Here are the money graphs:
... The record labels had an opportunity to create a digital ecosystem and infrastructure to sell music online, but they kept looking at the small picture instead of the big one," Cohen says. "They wouldn't let go of CDs." It was a serious blunder, considering that MP3s clearly had the potential to break the major labels' lock on distribution channels. Instead of figuring out a way to exploit the new medium, they alternated between ignoring it and launching lawsuits against the free file-sharing networks that cropped up to fill the void.
Morris insists there wasn't a thing he or anyone else could have done differently. "There's no one in the record company that's a technologist," Morris explains. "That's a misconception writers make all the time, that the record industry missed this. They didn't. They just didn't know what to do. It's like if you were suddenly asked to operate on your dog to remove his kidney. What would you do?"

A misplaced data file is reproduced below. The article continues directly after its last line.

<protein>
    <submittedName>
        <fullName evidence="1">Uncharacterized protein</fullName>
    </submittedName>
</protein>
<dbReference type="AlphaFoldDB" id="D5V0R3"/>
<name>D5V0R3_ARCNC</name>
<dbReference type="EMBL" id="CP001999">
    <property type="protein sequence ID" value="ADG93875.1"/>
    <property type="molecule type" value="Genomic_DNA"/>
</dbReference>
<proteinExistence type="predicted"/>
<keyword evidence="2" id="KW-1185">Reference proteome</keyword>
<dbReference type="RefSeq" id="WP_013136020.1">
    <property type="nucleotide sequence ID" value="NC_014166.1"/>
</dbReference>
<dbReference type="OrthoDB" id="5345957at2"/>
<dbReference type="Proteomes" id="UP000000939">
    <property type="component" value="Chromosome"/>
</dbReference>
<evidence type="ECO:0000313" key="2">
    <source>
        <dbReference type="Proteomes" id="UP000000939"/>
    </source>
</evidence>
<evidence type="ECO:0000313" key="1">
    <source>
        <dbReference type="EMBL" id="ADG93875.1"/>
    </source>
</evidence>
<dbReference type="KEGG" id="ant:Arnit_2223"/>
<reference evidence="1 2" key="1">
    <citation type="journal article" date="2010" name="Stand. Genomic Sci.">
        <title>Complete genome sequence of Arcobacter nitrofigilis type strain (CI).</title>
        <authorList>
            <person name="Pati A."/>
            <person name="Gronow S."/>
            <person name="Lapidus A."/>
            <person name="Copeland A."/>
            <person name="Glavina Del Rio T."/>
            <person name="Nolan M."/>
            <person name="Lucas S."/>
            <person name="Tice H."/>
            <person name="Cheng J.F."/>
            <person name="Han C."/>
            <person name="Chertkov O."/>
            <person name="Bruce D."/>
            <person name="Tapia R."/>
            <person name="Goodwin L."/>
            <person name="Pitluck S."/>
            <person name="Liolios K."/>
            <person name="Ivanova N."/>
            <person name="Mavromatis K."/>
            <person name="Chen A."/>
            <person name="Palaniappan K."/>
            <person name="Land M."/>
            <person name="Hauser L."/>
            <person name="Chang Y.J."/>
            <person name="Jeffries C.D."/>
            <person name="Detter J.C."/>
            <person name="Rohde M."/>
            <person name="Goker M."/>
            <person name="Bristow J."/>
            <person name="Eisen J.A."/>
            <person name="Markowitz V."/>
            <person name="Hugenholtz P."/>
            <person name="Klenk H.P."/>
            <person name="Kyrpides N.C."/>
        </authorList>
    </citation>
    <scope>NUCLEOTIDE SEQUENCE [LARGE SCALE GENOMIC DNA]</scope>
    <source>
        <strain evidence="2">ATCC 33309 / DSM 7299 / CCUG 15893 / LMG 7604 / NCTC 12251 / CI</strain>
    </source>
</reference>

Personally, I would hire a vet. But to Morris, even that wasn't an option. "We didn't know who to hire," he says, becoming more agitated. "I wouldn't be able to recognize a good technology person — anyone with a good bullshit story would have gotten past me." Morris' almost willful cluelessness is telling. "He wasn't prepared for a business that was going to be so totally disrupted by technology," says a longtime industry insider who has worked with Morris. "He just doesn't have that kind of mind."